MINNEAPOLIS — Tina Charles took the court to warm up 90 minutes before tip-off, her sore left hip improved enough for her to return after missing the Washington Mystics’ past four games. But Elena Delle Donne (back) and Myisha Hines-Allen (non-covid-19 illness) never got on the plane to Minnesota, and Coach Mike Thibault wasn’t sure if Theresa Plaisance (back) could play until almost game time.

In a season in which Thibault has fielded a full team for exactly two days — one practice and one game — Saturday night’s patchwork lineup with three players on minutes limits (Charles, Plaisance and Erica McCall) seemed painfully familiar. So did the result. Needing a win to boost their playoff chances, the Mystics lost, 93-75, to the Minnesota Lynx, digging a 23-point hole before rallying and ultimately coming up well short.

Charles had 12 points and eight rebounds in 25 minutes for the Mystics (10-17), who lost for the 11th time in 14 games to drop into a virtual tie with New York for the eighth and final playoff spot. A challenging two-city trip continues for the Mystics on Tuesday night in Seattle.

The Lynx came in banged up as well, missing starters Layshia Clarendon (stress reaction, right tibia) and Damiris Dantas (Lisfranc injury, right foot). But Minnesota (18-9), winner of five straight and 13 of 15, still brought plenty of offense with Napheesa Collier (21 points, nine rebounds), Sylvia Fowles (12 points) and former Mystic Aerial Powers, who scored 20 coming off the bench.

“I offered [Lynx Coach Cheryl Reeve] a minutes limit on Sylvia to see if we could match up, but I couldn’t quite sell that one,” Thibault said.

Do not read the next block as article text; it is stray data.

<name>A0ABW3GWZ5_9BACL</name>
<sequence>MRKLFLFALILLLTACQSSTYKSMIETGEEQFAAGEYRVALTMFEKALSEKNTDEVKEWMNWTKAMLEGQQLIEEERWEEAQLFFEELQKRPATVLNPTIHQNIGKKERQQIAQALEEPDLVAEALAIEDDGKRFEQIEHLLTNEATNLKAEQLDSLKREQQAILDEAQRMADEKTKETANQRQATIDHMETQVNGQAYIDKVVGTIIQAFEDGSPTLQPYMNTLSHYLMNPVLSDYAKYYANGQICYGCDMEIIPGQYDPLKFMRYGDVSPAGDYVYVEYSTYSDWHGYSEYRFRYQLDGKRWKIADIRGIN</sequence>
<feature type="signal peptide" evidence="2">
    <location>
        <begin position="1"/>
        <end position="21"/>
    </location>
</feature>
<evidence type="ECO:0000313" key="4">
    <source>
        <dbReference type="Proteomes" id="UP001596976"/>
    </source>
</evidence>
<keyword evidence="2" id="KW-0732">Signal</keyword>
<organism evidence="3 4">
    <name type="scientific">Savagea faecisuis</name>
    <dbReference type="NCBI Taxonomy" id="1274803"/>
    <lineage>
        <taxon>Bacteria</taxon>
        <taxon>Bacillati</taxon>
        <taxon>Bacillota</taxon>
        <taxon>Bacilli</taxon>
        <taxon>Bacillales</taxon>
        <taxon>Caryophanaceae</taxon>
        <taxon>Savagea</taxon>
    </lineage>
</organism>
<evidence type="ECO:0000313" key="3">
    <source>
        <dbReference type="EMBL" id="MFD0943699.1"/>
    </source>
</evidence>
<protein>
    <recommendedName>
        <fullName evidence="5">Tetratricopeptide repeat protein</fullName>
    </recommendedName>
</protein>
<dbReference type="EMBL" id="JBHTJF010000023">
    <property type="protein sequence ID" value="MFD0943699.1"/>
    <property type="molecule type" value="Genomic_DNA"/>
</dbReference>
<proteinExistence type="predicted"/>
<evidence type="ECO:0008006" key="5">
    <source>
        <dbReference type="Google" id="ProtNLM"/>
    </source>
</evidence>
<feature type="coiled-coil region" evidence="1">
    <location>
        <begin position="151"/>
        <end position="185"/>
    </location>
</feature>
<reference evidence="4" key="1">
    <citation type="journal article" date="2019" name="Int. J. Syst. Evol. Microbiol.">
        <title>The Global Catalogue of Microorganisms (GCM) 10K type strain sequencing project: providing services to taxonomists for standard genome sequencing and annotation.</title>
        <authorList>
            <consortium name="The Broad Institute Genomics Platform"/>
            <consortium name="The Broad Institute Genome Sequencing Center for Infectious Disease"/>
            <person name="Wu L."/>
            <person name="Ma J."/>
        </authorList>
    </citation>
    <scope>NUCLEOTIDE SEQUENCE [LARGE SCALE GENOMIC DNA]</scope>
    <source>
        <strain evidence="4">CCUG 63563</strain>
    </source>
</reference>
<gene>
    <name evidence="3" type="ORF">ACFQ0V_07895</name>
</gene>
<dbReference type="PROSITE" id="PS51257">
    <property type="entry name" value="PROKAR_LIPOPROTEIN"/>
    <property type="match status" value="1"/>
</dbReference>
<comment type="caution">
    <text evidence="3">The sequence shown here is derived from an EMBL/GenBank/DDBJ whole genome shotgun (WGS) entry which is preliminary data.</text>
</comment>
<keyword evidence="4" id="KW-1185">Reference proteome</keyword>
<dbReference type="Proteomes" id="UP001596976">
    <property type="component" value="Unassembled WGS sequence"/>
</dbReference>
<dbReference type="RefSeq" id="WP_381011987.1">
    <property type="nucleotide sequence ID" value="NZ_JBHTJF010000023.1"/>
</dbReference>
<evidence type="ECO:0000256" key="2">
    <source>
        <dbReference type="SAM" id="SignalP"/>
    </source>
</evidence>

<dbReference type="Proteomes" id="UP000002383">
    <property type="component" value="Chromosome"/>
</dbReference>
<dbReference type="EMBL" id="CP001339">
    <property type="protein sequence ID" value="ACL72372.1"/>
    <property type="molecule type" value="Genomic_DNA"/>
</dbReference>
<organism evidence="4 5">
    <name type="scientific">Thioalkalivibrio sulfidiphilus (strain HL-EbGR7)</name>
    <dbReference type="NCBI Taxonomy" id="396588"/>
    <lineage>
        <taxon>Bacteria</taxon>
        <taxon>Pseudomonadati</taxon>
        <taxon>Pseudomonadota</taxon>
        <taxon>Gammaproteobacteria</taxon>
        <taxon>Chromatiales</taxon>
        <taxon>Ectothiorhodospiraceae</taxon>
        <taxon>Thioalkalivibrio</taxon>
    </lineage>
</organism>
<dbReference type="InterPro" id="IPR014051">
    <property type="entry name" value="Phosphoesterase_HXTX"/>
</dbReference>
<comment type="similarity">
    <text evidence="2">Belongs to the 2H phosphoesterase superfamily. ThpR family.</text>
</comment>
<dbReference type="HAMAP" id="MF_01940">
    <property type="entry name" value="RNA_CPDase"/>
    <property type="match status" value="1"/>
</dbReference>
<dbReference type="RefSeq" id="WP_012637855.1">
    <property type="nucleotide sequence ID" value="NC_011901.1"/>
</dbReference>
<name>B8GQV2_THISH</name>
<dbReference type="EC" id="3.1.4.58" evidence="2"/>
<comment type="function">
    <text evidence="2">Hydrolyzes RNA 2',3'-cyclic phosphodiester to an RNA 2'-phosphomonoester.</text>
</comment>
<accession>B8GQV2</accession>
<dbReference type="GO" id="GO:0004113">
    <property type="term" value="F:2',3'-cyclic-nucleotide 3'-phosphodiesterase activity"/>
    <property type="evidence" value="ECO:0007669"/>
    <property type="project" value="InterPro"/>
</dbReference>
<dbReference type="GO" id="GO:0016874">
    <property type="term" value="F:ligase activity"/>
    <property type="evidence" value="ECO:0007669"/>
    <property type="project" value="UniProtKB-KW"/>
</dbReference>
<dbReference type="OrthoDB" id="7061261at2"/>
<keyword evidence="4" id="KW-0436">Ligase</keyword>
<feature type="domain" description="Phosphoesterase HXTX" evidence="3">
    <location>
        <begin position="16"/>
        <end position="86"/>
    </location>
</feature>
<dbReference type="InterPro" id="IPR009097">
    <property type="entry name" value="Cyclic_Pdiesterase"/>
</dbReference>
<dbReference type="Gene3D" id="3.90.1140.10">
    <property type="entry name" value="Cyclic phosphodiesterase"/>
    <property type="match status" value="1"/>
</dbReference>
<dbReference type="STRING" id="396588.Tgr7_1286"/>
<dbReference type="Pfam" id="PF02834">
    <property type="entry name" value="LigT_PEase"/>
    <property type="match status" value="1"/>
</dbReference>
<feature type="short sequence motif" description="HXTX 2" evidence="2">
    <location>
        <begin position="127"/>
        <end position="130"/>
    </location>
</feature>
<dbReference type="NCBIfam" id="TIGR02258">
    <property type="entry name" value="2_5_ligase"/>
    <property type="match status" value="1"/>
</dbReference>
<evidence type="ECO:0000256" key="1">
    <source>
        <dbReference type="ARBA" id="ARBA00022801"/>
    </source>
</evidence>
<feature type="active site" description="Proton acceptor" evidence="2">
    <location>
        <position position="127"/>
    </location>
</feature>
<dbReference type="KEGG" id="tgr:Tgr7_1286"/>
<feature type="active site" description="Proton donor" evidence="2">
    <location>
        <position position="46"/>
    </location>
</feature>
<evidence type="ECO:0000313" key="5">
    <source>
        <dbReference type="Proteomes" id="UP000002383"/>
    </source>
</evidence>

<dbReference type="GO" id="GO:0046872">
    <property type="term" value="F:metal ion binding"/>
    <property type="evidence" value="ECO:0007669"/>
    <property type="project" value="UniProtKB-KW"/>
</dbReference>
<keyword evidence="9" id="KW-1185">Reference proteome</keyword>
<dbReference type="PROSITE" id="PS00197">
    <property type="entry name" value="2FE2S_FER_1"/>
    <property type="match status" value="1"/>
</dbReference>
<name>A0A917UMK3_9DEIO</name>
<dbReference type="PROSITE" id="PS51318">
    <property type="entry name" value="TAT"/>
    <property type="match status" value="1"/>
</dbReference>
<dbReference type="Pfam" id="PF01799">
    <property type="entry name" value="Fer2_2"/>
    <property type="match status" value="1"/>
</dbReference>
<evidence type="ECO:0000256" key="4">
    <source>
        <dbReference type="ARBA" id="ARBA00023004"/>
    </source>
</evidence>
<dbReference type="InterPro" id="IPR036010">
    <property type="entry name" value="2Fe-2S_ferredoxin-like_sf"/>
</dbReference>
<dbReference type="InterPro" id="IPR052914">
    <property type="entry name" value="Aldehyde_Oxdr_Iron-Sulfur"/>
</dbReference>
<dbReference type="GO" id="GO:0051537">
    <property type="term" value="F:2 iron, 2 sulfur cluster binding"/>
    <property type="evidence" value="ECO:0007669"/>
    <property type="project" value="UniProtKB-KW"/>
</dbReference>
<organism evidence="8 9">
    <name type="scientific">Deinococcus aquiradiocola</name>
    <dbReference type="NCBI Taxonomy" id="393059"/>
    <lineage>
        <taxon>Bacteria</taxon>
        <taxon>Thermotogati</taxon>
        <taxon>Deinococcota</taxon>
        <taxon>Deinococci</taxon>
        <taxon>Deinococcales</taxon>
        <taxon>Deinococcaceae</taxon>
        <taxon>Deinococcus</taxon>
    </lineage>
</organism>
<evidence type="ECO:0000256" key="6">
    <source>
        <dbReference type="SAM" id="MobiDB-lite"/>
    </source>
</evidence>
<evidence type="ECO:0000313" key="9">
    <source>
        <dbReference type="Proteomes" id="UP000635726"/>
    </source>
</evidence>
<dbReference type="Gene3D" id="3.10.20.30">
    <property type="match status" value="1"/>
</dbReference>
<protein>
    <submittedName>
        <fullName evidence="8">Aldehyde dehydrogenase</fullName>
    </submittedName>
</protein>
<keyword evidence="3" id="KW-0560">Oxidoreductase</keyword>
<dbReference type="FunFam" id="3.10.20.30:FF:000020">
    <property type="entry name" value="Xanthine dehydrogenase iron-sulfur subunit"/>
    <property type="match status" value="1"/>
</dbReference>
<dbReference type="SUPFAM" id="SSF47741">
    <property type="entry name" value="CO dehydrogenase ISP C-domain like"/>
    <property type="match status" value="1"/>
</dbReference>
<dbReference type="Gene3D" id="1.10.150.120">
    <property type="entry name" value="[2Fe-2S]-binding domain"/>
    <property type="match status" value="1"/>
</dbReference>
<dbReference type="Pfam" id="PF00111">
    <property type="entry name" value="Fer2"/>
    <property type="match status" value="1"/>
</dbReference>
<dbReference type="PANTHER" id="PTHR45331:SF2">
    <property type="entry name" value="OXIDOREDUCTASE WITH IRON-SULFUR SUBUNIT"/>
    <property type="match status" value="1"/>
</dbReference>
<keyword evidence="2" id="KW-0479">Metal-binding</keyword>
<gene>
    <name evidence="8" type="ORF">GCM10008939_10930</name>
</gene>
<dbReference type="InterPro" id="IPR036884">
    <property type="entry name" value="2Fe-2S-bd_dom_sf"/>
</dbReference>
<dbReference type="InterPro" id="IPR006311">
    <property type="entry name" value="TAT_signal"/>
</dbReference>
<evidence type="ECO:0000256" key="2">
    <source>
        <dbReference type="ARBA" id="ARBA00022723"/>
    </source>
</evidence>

A 27-4 run by the Lynx, beginning late in the first quarter and carrying well into the second, saw Minnesota jump ahead 44-23. Three-pointers by Kayla McBride and Rachel Banham got the Lynx going, with the Mystics shooting 1 for 12 and committing four turnovers over the next seven-plus minutes.

An Ariel Atkins jumper ended the Mystics’ scoring drought, but Powers came back with two foul shots and a layup to make it 48-25 with 2:33 left in the half.

The Mystics responded with a 21-4 run of their own, closing to 50-35 at halftime and 52-46 3½ minutes into the third quarter. The Mystics cut the deficit to two points late in the quarter before the Lynx recovered. Jumpers by Banham, Collier and Powers early in the fourth quarter pushed Minnesota’s lead to 72-62, and the Lynx rolled from there.

The return of WNBA scoring leader Charles provided a badly needed boost for the Mystics as they try to avoid missing the playoffs for only the second time in Thibault’s nine seasons. The Mystics began the night alone in eighth, benefiting from ill-timed losing streaks by New York (six games) and Los Angeles (five).

“Given everything we have,” Thibault said, “even Tina at not 100 percent is a big plus for us, having her back out on the floor.”

Still, without Delle Donne and Hines-Allen, the Mystics struggled to score and defend. Thibault said he has never had to deal with so many injuries and so much lineup uncertainty.

“Some days you just laugh about it,” Thibault said. “This is typical of our season. It’s just the way everything has been. It’s like real life. Stuff gets thrown at you, and it’s how you handle it. You can moan and groan about it, but it doesn’t change anything. Just go about your business, try to do the best you can and see what happens.”

The Mystics’ trip to Minnesota began Friday with the team visiting George Floyd Square, the intersection where Floyd, a Black man, was killed by a Minneapolis police officer in May 2020. Guard Sydney Wiese, who is White, said she felt a mix of sadness, embarrassment and anger as she stood among the memorials, flowers and artwork.

“As an organization, it was important to make a trip there,” Wiese said. “It’s tough to put into words just how powerful it was to be in those places. For me, I just thought of the moment that took place there and then the moments that followed across the country and across the world.”

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